Why Parents and Therapists Need to Know about Video Games and Digital Technologies


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One of the major interests of the staff at South County Child and Family Consultants is the impact of digital technology on children’s lives. In our interviews with children who have learning, attentional, and behavioral difficulties, we frequently hear about the skill and involvement that they display with video games, cell phones, and other electronic gadgets. Our observations are consistent with a 2010 study by the Kaiser Foundation, which indicates that children ages 8 to 18 spend an average of 7 hours 38 minutes a day with digital media. We have developed an expertise in integrating children’s involvement with digital media into our counseling and evaluation services. A group of our therapists are at the forefront of developing and researching techniques for digital play therapy through which digital technologies are used to develop skills, improve communication, facilitate personal growth, and enhance insight gained in psychotherapy. 

We are also interested in how these technologies can help children learn thinking and academic skills. Because many of the children whom we see at our practice struggle in traditional school settings but flourish with digital technologies, we are committed to finding ways that these tools can help them learn. We do find that many parents and educators have strong opinions against children’s use of video games, cell phones, television, and the Internet. While there are many reasons to be concerned, these technologies are not going to disappear but are instead likely to become an even more prominent part of children’s lives as they grow older. 

Our goal at South County Child and Family Consultants and our sister organization, LearningWorks for Kids, is to find ways to make children’s involvement with digital technologies more productive. In addition, we are interested in educating parents and teachers about how to communicate with children about and participate with them in their digital technology use. We also wish to provide parents with guidelines for setting appropriate limits on video game play and other technology use. To this end, we describe our concept of a “play diet,” through which we provide parents with guidance in finding a balance for their children between digital engagement and other activities. In addition, we have a series of essays that will help parents understand more about how video games can develop and enhance learning, problem-solving, academic, and executive functioning skills. These essays can also help guide parents with regard to communicating with their children about and understanding their involvement with digital technologies.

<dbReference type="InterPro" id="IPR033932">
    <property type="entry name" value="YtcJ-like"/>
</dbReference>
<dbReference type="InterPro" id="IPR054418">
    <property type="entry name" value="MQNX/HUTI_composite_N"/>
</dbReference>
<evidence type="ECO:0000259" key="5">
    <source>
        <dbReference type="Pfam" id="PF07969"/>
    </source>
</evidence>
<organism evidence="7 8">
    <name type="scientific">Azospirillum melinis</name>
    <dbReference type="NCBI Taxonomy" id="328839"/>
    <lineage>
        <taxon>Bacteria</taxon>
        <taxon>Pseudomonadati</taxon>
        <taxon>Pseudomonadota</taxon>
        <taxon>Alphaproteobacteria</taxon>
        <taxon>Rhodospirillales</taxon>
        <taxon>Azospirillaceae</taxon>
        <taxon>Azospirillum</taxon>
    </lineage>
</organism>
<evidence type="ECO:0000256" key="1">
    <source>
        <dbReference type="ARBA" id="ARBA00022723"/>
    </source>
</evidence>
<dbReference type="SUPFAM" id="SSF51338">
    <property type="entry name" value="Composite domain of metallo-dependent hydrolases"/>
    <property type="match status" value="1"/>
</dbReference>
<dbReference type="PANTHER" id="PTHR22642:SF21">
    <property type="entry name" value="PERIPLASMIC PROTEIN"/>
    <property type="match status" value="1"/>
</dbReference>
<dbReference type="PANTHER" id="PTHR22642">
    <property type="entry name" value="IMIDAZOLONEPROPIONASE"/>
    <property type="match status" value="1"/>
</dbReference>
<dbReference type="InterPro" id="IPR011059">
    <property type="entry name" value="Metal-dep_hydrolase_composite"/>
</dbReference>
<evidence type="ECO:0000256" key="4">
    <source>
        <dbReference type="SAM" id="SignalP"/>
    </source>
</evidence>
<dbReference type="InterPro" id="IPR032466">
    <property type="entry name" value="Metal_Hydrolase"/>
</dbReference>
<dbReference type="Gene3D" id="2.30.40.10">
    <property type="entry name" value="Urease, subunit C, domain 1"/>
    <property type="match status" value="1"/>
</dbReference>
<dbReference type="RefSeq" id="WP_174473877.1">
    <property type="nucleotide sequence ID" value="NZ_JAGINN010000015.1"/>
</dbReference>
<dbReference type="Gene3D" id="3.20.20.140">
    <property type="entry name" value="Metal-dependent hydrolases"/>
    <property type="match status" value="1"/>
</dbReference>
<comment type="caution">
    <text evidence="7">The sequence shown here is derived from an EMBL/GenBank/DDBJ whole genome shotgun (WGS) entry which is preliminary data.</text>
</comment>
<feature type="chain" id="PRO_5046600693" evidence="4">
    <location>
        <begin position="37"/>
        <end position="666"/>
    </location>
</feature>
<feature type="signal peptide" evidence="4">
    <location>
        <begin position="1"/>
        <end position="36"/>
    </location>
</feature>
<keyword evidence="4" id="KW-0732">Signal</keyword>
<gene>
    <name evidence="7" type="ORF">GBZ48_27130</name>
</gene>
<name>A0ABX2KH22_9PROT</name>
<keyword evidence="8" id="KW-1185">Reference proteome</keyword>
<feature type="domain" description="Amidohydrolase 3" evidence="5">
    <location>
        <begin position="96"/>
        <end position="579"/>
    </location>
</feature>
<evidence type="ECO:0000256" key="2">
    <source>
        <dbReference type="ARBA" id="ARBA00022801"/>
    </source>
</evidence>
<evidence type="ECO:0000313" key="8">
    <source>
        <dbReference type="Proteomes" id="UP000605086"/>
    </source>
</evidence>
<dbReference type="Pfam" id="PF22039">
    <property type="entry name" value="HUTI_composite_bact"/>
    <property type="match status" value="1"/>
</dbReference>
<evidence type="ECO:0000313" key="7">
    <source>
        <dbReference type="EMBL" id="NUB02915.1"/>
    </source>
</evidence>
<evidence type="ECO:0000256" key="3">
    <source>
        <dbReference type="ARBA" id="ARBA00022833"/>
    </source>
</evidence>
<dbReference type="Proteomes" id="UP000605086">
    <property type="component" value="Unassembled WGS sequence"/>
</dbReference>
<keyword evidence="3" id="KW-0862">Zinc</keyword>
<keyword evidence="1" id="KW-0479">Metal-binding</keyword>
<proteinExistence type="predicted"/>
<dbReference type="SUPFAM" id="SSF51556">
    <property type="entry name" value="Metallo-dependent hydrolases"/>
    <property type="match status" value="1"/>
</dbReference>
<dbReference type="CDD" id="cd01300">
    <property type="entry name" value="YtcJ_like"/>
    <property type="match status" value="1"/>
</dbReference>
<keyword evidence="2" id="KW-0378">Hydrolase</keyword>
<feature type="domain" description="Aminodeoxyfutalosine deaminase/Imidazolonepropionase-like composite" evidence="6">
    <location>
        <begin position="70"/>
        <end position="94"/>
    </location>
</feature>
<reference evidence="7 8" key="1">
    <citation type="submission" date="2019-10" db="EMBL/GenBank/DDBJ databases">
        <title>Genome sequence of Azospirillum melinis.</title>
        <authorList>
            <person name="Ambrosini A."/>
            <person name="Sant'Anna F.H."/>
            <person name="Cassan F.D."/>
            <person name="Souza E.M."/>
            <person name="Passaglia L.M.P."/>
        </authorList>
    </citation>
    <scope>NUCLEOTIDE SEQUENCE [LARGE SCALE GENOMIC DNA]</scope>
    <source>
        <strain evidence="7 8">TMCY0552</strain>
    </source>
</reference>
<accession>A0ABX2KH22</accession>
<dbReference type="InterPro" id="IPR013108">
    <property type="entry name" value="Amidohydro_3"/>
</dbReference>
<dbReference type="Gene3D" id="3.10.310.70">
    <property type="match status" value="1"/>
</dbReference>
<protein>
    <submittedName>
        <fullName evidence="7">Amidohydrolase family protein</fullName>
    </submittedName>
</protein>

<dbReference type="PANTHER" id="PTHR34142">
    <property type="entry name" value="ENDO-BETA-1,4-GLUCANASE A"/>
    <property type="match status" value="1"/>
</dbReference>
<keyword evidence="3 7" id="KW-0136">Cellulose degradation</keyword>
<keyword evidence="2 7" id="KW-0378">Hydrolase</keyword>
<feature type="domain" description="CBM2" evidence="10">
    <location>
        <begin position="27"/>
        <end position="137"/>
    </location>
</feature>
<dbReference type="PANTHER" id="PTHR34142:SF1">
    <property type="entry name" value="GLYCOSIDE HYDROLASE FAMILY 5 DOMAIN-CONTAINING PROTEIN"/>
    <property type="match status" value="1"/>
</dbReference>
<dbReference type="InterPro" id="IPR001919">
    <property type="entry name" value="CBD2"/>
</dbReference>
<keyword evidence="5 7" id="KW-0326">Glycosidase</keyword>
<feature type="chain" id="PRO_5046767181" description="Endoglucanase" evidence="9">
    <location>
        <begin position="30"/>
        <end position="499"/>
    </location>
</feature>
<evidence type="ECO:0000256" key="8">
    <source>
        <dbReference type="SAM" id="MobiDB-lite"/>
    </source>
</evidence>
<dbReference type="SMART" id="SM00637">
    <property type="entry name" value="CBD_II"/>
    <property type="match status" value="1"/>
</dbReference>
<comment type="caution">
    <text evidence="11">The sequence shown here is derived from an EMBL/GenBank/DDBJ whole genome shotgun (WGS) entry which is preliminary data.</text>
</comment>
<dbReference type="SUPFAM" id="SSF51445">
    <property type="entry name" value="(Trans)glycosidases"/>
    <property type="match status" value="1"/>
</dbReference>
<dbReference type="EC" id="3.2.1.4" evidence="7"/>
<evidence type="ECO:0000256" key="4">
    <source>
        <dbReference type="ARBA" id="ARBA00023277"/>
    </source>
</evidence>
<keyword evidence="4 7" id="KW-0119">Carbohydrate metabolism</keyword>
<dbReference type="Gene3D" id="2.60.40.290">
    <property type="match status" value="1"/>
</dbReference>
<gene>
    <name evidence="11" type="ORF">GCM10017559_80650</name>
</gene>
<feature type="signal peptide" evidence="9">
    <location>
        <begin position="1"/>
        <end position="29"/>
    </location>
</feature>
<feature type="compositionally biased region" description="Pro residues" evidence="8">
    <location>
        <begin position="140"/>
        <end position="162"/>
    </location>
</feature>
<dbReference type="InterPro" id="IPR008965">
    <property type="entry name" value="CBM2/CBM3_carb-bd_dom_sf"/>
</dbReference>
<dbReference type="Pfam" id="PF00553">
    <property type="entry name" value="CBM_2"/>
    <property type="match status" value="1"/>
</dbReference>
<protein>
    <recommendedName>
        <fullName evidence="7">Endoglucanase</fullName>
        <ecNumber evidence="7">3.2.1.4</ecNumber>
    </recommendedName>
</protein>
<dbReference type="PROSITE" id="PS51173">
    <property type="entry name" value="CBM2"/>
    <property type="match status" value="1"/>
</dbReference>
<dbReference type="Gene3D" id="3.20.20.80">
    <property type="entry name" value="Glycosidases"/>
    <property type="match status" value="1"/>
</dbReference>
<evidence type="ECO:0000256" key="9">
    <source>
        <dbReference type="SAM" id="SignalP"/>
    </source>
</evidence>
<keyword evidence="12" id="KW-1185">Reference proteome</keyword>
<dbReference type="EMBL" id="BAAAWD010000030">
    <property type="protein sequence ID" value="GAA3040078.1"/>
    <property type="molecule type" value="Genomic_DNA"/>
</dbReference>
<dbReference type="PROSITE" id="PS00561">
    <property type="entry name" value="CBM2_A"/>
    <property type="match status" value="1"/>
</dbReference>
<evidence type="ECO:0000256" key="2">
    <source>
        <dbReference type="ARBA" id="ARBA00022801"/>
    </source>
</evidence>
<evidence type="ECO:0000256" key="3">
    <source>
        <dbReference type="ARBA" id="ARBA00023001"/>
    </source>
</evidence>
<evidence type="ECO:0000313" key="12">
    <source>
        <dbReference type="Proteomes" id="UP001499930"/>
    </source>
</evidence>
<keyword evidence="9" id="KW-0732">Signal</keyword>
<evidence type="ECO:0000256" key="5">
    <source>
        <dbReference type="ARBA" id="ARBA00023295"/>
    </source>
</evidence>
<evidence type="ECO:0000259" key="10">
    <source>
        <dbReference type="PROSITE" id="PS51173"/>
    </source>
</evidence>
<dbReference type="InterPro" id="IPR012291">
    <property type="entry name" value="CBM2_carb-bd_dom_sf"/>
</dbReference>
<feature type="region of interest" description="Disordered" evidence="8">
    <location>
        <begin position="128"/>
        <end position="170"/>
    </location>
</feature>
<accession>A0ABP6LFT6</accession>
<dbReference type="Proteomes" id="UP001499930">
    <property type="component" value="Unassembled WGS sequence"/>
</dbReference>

Websites on Digital Technologies and Learning

Learning Works for Kids: An excellent source of information on how to work with children to develop their skills (i.e. working memory, organization, focus, etc.) via the use of specific digital technologies. There is also useful information for educators on how they can use technology in the classroom. 

Edutopia: A good resource for parents and educators that provides information on current school practices, including the use of digital technologies in the classroom. 

The Joan Ganz Cooney Center: Provides current reports and research, as well as upcoming events regarding digital technologies. 

The John D. and Catherine T. MacArthur Foundation: Information about grants and funding for research regarding digital technologies and their effects on young people. 

Books on Digital Technologies and Learning

Gee, J.P. (2004). What Video Games Have to Teach Us About Learning and Literacy. Palgrave Macmillan: New York, NY. (Offers information about how particular video games affect a child’s cognitive development in a positive way.) 

Jenkins, H. (2006). Convergence Culture. NYU Press: New York, NY. (Provides an interesting take on how old media and new media are converging, impacting audiences and producers in major ways.) 

Johnson, S. (2005). Everything Bad is Good for You. Riverhead Hardcover. (An interesting and somewhat controversial read that challenges the common belief that television and video games are not good for the youth of America.) 

Prensky, M. (2006). Don’t Bother Me, Mom – – I’m Learning!. Paragon House Publishers. (Provides information about how video games can help develop certain cognitive skills, such as problem-solving, multi-tasking, and language skills.) 

Shaffer, D.W. (2006). How Computer Games Help Children Learn. Palgrave Macmillan. (A useful guide that encourages parents to utilize innovative techniques like computer games to help their children to grow and develop.) 

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